Yet while scenes like these may be almost unbearable in how eloquently they expose the role of unregulated financial power in American culture, they only receive their power – and are only capable of being represented in the first place – due to the reality television principle that Armstrong adopts. It’s that reality, ultimately, that makes Succession so eerie, suggesting, as it does, that it’s only in our most precarious, unbearable and contingent moments that we can truly glimpse the real-time factors driving the economic environment that we all inhabit and that shape our characters. By the same token, it’s only in those most precarious of moments that we can glimpse the collateral damage that everyone but the one percent represent in this affective economy – a collateral damage that is momentarily visualised in the extraordinary conclusion to the series, before being rapidly subsumed back into the reality principle that Armstrong promulgates. So brilliant is that ending that is almost seems a shame to have a second season to qualify or dilute it in any way – but, then again, the addictive precarity of Succession makes ten more episodes pretty irresistible too.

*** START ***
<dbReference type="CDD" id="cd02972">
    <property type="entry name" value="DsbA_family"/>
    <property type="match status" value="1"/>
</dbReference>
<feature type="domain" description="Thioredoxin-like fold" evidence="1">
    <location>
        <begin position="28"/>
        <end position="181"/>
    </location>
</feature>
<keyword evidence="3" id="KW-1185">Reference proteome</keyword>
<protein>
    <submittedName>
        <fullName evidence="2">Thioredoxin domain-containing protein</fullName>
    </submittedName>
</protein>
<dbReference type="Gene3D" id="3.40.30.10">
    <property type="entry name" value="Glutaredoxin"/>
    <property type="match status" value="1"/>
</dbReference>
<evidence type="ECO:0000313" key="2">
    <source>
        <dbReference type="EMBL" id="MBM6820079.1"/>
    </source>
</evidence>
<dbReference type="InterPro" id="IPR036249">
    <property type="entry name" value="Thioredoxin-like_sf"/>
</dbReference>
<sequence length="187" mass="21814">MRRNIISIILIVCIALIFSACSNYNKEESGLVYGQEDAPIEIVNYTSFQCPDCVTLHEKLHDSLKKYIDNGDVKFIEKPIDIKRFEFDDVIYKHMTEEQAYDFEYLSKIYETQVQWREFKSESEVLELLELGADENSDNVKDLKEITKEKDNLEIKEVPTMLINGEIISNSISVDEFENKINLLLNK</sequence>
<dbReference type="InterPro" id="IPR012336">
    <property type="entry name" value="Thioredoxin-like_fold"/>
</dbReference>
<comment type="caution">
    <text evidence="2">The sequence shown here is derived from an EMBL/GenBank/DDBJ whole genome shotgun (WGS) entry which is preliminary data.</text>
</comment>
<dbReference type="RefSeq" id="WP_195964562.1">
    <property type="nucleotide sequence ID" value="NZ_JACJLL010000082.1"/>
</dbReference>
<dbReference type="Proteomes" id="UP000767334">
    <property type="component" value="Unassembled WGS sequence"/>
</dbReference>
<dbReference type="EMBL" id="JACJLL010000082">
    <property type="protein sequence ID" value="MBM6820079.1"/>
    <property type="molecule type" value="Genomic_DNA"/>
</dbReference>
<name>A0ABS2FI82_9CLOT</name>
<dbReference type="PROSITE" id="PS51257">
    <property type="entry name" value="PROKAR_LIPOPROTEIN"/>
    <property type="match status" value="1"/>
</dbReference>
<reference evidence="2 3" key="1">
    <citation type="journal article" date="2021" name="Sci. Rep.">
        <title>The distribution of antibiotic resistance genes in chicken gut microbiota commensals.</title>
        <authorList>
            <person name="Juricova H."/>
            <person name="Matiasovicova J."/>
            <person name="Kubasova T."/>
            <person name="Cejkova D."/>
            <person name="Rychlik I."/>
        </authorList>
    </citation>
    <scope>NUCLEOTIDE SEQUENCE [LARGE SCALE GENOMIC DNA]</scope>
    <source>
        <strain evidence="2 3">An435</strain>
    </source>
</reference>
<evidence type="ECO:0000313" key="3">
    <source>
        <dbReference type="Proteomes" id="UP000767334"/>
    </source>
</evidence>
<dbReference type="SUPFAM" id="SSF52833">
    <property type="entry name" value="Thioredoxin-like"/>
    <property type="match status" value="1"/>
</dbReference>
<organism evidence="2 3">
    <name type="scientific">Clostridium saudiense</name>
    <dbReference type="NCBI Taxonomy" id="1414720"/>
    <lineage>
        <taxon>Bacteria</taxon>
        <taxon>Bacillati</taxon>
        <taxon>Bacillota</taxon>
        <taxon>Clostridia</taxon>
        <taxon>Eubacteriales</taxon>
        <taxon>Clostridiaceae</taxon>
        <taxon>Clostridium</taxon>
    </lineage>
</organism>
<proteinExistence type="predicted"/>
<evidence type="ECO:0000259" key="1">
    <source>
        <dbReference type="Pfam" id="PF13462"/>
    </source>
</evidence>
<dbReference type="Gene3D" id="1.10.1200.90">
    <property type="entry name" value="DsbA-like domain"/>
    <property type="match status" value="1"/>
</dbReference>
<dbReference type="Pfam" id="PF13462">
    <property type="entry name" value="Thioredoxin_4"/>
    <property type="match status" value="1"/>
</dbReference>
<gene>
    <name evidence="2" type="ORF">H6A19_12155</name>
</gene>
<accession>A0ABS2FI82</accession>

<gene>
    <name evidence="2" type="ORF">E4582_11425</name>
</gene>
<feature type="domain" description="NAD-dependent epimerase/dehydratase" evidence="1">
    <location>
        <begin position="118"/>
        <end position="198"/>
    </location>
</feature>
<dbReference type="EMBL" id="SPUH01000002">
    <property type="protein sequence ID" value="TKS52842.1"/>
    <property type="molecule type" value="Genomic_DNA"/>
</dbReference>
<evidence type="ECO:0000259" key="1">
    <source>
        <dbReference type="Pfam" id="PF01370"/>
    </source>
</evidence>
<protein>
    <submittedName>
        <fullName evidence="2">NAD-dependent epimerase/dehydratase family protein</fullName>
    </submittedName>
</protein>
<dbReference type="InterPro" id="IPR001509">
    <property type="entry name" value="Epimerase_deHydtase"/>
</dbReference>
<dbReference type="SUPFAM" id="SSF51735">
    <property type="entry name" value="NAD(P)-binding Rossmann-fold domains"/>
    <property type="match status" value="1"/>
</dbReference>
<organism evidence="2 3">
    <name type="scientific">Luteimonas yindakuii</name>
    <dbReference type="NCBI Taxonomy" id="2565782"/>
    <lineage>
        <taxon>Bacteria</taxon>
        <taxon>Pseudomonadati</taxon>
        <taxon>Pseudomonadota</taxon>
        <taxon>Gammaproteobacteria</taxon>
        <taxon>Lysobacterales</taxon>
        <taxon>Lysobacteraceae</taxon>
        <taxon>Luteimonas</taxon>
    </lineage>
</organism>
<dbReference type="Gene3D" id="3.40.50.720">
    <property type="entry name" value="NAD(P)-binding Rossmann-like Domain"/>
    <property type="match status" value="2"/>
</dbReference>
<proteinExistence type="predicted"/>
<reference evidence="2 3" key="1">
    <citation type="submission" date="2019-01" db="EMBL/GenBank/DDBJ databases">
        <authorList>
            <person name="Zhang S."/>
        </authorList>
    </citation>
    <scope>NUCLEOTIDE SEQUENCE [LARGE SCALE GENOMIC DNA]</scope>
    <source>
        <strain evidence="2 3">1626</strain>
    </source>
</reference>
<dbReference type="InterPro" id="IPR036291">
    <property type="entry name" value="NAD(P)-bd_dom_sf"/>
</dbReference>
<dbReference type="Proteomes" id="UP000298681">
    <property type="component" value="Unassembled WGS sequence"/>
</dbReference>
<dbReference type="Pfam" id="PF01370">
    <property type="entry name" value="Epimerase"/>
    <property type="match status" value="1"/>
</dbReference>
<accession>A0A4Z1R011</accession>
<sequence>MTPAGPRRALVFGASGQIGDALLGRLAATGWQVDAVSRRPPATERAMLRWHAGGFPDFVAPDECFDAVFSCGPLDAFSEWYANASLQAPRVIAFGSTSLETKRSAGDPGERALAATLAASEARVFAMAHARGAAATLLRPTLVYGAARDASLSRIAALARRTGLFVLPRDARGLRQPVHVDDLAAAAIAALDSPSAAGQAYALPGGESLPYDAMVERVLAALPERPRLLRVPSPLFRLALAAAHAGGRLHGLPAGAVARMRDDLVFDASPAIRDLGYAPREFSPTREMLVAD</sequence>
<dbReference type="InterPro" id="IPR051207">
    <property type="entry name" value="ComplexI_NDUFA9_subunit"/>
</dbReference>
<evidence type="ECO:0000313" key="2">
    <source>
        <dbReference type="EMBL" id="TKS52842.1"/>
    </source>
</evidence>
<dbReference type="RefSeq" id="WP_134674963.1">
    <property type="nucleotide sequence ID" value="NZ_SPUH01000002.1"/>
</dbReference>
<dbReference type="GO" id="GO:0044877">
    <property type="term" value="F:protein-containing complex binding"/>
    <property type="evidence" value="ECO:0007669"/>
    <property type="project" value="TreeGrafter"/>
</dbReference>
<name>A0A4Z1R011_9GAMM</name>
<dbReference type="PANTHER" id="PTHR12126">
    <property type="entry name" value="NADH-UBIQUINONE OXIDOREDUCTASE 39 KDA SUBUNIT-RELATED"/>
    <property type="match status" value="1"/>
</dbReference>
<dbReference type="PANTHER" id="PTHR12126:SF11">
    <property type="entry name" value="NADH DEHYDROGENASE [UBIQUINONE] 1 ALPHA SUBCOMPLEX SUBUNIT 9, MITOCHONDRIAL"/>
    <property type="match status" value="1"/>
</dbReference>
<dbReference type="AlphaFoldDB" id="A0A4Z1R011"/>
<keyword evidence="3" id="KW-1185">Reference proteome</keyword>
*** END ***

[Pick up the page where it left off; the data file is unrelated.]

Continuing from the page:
About Billy Stevenson (930 Articles)
Massive NRL fan, passionate Wests Tigers supporter with a soft spot for the Canterbury-Bankstown Bulldogs and a big follower of US sports as well.